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De-Lovely (PG)



Review by: Emma Whitelaw | Rating: Two

DVD SPECIAL FEATURES: Audio commentary by director Irwin Winkler and Kevin Kline. Audio commentary by Irwin Winkler and writer Jay Cocks. 'Music of De-Lovely' featurette. 'Making of De-Lovely' featurette. Deleted scenes. 2 x Anatomy of a Scene.

IT'S a love story, it’s a musical, it’s a musical love story. The structure of Irwin Winkler’s De-Lovely is simply gorgeous.

Although the musical score may not be chronologically correct, it is the music that flows and defines this film, just as it once defined the life of Mr Cole Porter.

Kevin Kline opens the film at the piano made up as an elderly Cole Porter. He has reached the end of a very prosperous and decadent life and is called upon by the Arc Angel Gabriel (Jonathan Pryce) to sit with him through the metaphysical musical that is his life.

Gabriel assures Cole, 'your music will be our guide', as he opens the show with Anything Goes as sung by everyone that ever mattered to Cole.

The sequence is lightheartedly comical as Porter quips, 'you’ve got it all wrong, he never wore that'!

And so begins the wild and colourful journey of a man that changed the face of music and touched the hearts of many.

De-Lovely is a tuneful extravaganza of the man who once said: “I wanted every kind of love that was available." And he described these loves in his songs.

For Porter, love and music were closely intertwined. Be it the love of a woman or the love of a man.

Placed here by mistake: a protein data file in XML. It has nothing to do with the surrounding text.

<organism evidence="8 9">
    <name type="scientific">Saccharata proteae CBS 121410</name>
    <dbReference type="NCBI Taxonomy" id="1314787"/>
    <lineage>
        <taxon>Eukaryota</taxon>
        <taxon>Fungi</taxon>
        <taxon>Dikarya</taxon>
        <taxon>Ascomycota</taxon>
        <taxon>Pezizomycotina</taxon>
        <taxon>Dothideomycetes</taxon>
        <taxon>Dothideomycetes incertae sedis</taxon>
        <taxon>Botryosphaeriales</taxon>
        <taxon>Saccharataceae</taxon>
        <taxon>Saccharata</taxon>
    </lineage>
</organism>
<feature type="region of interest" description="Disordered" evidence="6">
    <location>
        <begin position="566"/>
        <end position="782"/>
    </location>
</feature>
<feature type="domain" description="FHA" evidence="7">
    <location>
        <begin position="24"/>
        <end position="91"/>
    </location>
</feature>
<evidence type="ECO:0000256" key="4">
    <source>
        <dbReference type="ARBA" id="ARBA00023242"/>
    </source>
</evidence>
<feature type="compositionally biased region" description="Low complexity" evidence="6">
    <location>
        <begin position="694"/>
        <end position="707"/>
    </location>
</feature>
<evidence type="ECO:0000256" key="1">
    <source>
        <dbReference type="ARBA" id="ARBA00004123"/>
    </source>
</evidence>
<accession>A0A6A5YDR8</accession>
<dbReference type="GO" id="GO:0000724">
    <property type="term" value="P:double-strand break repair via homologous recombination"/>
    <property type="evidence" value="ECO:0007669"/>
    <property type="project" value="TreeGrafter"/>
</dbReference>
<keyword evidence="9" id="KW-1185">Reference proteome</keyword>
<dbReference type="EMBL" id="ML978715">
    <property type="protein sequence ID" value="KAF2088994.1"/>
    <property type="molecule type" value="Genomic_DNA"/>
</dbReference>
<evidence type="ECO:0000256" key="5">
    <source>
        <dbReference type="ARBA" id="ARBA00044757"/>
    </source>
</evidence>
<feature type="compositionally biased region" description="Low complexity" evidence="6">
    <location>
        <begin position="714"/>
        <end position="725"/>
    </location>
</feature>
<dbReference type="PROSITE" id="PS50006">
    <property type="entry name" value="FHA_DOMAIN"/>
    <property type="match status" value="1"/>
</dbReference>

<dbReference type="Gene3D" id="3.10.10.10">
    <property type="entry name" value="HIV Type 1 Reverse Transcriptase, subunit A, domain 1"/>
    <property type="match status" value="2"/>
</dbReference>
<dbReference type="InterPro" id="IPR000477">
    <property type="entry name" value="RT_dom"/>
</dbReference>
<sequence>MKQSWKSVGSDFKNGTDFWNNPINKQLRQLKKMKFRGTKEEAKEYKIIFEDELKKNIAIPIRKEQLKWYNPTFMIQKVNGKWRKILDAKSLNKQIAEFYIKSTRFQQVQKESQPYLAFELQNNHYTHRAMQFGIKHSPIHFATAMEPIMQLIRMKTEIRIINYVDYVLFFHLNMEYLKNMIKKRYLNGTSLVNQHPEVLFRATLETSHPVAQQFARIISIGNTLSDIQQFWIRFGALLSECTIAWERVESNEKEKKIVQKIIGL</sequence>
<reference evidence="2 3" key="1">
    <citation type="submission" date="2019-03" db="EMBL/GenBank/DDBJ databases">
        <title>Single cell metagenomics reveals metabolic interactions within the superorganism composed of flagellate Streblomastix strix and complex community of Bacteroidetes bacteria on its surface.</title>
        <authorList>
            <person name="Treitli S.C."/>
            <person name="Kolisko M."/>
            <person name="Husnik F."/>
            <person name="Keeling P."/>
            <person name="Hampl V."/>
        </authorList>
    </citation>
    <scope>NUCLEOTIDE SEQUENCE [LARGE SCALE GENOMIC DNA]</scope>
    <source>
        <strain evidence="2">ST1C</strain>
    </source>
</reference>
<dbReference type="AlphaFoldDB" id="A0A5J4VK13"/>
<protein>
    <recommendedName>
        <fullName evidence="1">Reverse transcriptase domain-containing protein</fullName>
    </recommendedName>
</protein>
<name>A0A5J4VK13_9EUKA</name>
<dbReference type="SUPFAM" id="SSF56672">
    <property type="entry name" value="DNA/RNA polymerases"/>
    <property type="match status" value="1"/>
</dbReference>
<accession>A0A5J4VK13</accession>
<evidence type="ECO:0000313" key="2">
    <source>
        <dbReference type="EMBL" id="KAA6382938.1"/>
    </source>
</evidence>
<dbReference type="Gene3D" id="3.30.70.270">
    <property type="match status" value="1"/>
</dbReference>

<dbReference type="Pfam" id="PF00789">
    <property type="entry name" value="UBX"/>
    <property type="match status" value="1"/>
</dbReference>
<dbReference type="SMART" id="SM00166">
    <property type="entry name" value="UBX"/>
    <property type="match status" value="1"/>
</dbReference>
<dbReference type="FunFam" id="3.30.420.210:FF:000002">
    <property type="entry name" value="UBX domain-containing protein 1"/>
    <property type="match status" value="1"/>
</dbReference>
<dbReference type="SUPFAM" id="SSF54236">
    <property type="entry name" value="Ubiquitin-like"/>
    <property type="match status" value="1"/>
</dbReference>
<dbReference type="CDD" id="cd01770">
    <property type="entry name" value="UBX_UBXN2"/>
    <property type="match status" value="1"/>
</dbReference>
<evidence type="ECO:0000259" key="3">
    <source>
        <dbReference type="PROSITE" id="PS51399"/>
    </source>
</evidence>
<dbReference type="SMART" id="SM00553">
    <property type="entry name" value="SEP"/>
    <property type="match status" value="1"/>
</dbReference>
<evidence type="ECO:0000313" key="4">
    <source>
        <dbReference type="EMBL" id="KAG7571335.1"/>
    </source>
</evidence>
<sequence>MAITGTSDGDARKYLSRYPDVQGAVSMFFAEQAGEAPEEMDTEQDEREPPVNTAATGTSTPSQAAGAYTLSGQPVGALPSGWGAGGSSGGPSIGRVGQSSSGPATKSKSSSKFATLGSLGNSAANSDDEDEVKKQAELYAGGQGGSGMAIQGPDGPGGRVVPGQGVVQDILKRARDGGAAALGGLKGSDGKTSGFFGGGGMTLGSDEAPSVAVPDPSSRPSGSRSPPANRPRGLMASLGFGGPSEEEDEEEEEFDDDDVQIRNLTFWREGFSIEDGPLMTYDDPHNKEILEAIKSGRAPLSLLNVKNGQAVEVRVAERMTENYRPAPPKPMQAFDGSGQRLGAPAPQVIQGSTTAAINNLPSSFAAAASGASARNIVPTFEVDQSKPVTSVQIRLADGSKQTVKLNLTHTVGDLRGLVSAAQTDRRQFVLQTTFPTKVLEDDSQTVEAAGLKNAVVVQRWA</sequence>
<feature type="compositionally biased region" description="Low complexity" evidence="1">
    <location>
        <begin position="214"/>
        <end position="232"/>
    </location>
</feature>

Porter’s bisexuality, although often alluded to in the film, is not done with the distaste of speculation. Rather, it is presented through the juxtapositioning of the joy of Cole’s lovers and the disappointment of his wife.

Ashley Judd gives a stellar performance as Linda Lee Porter, the woman who gave everything, and more, for love.

The love she had for Cole was almost entirely unconditional - barring the one condition that his extra-marital dalliances be discreet and, more importantly, that they didn’t interfere with his work.

Judd portrays Linda so beautifully and gives the character so much charm and vulnerability that you feel that Linda truly was a saint. Her last scene, especially, is guaranteed to leave you misty eyed.

The film takes full advantage of Porter's abundant array of catchy, innuendo-tinged, autobiographical tunes.

So In Love, Anything Goes, Let's Misbehave, Night and Day and at least a dozen more are cleverly used to illustrate the rollercoaster-style love life of their author.

The various cameos throughout the film are a delight! Robbie Williams, of course, is his cocky self, and Alanis Morissette gives a superb performance of Lets Do It (Lets Fall In Love).

But the show stealer would have to be Sheryl Crow’s rendition of Begin The Beguine - she has an astonishingly sultry voice and jazz could easily be her next big thing.

The scenery is exquisite throughout the film. The journey takes us from Paris, to Venice, to New York and beyond. Each sequence is spectacular and it reinforces the glamour and romance experienced by the Porters.

The costuming is just as splendid! Designed exclusively by Armani, it encapsulates every bit the glamour of a bygone era.

And something must also be said about the age make-up. It is remarkably realistic and the aging of the characters is believably discreet.

There is already a buzz surrounding De-Lovely as one of the year's first Oscar contenders. But it is not without credibility.

This truly is a magnificent film that lives up to its very name!

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